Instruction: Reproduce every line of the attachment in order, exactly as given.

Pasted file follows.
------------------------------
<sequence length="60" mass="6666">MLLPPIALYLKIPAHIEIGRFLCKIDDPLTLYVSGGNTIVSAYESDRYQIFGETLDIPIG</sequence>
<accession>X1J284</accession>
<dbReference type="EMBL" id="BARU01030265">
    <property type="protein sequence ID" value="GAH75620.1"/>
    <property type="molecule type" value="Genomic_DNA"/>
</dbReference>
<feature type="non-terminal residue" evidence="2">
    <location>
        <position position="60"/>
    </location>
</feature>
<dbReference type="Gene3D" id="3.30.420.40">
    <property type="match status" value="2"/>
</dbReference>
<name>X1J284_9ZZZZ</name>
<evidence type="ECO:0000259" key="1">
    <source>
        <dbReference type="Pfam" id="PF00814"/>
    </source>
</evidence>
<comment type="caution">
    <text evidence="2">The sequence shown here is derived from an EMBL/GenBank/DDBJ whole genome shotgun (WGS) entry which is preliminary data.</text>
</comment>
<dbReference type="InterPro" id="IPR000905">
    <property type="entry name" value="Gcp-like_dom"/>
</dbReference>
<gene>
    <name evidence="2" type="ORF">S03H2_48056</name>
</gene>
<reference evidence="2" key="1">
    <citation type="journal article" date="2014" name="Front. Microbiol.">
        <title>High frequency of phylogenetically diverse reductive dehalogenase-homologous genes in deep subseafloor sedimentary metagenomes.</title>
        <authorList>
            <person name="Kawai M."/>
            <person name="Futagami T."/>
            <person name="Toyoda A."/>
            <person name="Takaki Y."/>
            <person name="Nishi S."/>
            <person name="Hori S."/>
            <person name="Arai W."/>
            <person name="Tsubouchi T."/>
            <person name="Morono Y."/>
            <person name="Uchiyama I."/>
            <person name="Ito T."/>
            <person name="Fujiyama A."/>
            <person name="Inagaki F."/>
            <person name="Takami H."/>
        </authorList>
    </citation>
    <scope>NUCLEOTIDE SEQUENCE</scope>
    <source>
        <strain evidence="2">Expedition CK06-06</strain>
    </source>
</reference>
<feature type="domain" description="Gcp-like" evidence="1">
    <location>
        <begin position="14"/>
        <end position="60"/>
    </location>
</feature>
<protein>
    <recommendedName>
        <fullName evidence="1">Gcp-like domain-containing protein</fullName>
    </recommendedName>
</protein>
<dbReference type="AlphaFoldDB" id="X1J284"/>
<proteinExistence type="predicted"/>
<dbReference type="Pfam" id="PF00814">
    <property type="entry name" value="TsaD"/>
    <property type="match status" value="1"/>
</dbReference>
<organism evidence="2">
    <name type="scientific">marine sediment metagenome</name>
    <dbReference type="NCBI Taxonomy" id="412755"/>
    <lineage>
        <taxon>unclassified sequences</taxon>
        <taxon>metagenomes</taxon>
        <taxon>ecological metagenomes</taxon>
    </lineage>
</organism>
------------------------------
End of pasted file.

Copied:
<sequence length="60" mass="6666">MLLPPIALYLKIPAHIEIGRFLCKIDDPLTLYVSGGNTIVSAYESDRYQIFGETLDIPIG</sequence>
<accession>X1J284</accession>
<dbReference type="EMBL" id="BARU01030265">
    <property type="protein sequence ID" value="GAH75620.1"/>
    <property type="molecule type" value="Genomic_DNA"/>
</dbReference>
<feature type="non-terminal residue" evidence="2">
    <location>
        <position position="60"/>
    </location>
</feature>
<dbReference type="Gene3D" id="3.30.420.40">
    <property type="match status" value="2"/>
</dbReference>
<name>X1J284_9ZZZZ</name>
<evidence type="ECO:0000259" key="1">
    <source>
        <dbReference type="Pfam" id="PF00814"/>
    </source>
</evidence>
<comment type="caution">
    <text evidence="2">The sequence shown here is derived from an EMBL/GenBank/DDBJ whole genome shotgun (WGS) entry which is preliminary data.</text>
</comment>
<dbReference type="InterPro" id="IPR000905">
    <property type="entry name" value="Gcp-like_dom"/>
</dbReference>
<gene>
    <name evidence="2" type="ORF">S03H2_48056</name>
</gene>
<reference evidence="2" key="1">
    <citation type="journal article" date="2014" name="Front. Microbiol.">
        <title>High frequency of phylogenetically diverse reductive dehalogenase-homologous genes in deep subseafloor sedimentary metagenomes.</title>
        <authorList>
            <person name="Kawai M."/>
            <person name="Futagami T."/>
            <person name="Toyoda A."/>
            <person name="Takaki Y."/>
            <person name="Nishi S."/>
            <person name="Hori S."/>
            <person name="Arai W."/>
            <person name="Tsubouchi T."/>
            <person name="Morono Y."/>
            <person name="Uchiyama I."/>
            <person name="Ito T."/>
            <person name="Fujiyama A."/>
            <person name="Inagaki F."/>
            <person name="Takami H."/>
        </authorList>
    </citation>
    <scope>NUCLEOTIDE SEQUENCE</scope>
    <source>
        <strain evidence="2">Expedition CK06-06</strain>
    </source>
</reference>
<feature type="domain" description="Gcp-like" evidence="1">
    <location>
        <begin position="14"/>
        <end position="60"/>
    </location>
</feature>
<protein>
    <recommendedName>
        <fullName evidence="1">Gcp-like domain-containing protein</fullName>
    </recommendedName>
</protein>
<dbReference type="AlphaFoldDB" id="X1J284"/>
<proteinExistence type="predicted"/>
<dbReference type="Pfam" id="PF00814">
    <property type="entry name" value="TsaD"/>
    <property type="match status" value="1"/>
</dbReference>
<organism evidence="2">
    <name type="scientific">marine sediment metagenome</name>
    <dbReference type="NCBI Taxonomy" id="412755"/>
    <lineage>
        <taxon>unclassified sequences</taxon>
        <taxon>metagenomes</taxon>
        <taxon>ecological metagenomes</taxon>
    </lineage>
</organism>